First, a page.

The need to increase the operating temperature of gas turbines to provide improved efficiency has led to the use of thermal barrier coatings on components in the hot section of the engine. In certain operating regimes, particularly in environments with contaminated intake air, degradation of the coating can occur by gradual thinning from the surface ultimately leading to complete failure. Current inspection routines cannot identify these gradual degradation mechanisms. The introduction of rare-earth oxides doped phosphorescent layers into standard thermal barrier coatings enables a non-destructive evaluation method to quantify the extent of the damage. The first detailed characterisation of this technique has been conducted using YSZ:Eu and YSZ:Dy. It has been shown that a rapid, quantitative assessment of the erosion damage can be attained by imaging of the phosphorescence. After image processing the thickness profile of such a sensor coating was reconstructed and the depth of an erosion crater was measured with a precision equivalent to the thickness of the doped layers (approximately 30. μm in the present case). The overall depth of the crater was found to be 60. μm a value that was corroborated by two independent measurements. Testing on a thermal gradient rig and on an aeroengine test bed has demonstrated that erosion sensors can be constructed whilst retaining the functional properties of the coating.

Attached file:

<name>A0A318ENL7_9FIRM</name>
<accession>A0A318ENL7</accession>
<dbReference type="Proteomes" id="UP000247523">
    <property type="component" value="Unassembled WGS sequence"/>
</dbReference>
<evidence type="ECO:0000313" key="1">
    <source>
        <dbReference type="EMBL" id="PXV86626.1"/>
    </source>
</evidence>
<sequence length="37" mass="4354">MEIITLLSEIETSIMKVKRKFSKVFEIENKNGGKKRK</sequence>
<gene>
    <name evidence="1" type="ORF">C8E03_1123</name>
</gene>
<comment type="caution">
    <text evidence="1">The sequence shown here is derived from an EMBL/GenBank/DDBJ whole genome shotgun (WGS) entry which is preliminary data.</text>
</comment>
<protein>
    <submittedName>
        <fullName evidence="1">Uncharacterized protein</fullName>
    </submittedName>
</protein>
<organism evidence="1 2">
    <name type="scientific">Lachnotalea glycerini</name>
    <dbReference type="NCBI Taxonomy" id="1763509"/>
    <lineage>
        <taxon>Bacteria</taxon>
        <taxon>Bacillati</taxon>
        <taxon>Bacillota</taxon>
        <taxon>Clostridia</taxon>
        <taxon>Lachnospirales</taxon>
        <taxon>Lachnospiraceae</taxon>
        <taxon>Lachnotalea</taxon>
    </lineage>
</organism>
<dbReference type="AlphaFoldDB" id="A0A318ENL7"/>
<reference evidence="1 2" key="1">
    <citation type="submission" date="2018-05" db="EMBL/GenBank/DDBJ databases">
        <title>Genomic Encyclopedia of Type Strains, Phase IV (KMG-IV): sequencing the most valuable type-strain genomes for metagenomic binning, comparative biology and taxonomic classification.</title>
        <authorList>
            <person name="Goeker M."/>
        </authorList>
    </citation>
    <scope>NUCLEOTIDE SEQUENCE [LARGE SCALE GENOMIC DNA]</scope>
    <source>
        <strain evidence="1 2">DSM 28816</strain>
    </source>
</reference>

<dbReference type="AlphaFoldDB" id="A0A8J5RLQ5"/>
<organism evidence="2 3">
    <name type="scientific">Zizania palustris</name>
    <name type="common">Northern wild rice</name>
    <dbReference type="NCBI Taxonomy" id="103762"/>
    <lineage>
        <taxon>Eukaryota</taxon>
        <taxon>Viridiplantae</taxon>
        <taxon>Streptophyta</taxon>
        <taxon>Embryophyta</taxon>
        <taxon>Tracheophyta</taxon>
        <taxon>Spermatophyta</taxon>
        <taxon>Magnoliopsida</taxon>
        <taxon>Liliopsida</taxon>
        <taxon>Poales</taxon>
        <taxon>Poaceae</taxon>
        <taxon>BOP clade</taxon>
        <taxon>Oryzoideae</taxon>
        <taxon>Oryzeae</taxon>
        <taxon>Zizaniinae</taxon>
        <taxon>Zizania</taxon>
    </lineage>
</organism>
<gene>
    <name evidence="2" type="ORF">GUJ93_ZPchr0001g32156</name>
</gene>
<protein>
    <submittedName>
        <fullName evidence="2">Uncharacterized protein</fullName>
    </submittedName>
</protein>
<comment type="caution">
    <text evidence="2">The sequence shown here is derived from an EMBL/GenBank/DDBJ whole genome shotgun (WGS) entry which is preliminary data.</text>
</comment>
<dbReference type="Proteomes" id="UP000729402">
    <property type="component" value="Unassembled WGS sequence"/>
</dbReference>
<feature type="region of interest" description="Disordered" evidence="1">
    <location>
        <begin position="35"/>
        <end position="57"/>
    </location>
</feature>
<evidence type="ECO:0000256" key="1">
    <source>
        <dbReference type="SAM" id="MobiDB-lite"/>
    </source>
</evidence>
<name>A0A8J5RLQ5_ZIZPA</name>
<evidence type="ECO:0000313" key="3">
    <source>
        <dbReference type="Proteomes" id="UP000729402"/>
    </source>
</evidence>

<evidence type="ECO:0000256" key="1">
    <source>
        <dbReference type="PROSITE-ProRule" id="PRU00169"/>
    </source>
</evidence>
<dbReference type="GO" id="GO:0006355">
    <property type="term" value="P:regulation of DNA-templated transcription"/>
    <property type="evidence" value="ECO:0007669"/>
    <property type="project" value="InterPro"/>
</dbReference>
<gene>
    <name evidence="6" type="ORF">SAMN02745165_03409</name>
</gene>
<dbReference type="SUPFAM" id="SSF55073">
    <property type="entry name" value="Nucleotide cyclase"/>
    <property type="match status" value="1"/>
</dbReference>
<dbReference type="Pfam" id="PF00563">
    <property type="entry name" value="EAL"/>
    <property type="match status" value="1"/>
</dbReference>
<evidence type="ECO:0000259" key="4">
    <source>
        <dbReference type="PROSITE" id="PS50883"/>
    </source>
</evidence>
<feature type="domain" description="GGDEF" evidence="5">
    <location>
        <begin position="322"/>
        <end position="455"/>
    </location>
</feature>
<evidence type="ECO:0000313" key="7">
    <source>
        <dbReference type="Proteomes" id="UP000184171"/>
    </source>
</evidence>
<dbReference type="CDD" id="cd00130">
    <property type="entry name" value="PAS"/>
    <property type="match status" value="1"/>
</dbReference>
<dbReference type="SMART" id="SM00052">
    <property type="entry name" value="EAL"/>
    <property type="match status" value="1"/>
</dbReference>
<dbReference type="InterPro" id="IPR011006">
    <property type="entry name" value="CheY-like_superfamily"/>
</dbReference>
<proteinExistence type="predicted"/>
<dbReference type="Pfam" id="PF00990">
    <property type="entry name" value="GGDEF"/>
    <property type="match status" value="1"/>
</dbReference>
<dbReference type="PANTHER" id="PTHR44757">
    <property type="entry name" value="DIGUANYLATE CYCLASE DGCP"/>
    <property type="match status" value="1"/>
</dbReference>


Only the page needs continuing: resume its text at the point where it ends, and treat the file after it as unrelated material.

- non-destructive evaluation
- thermal barrier coating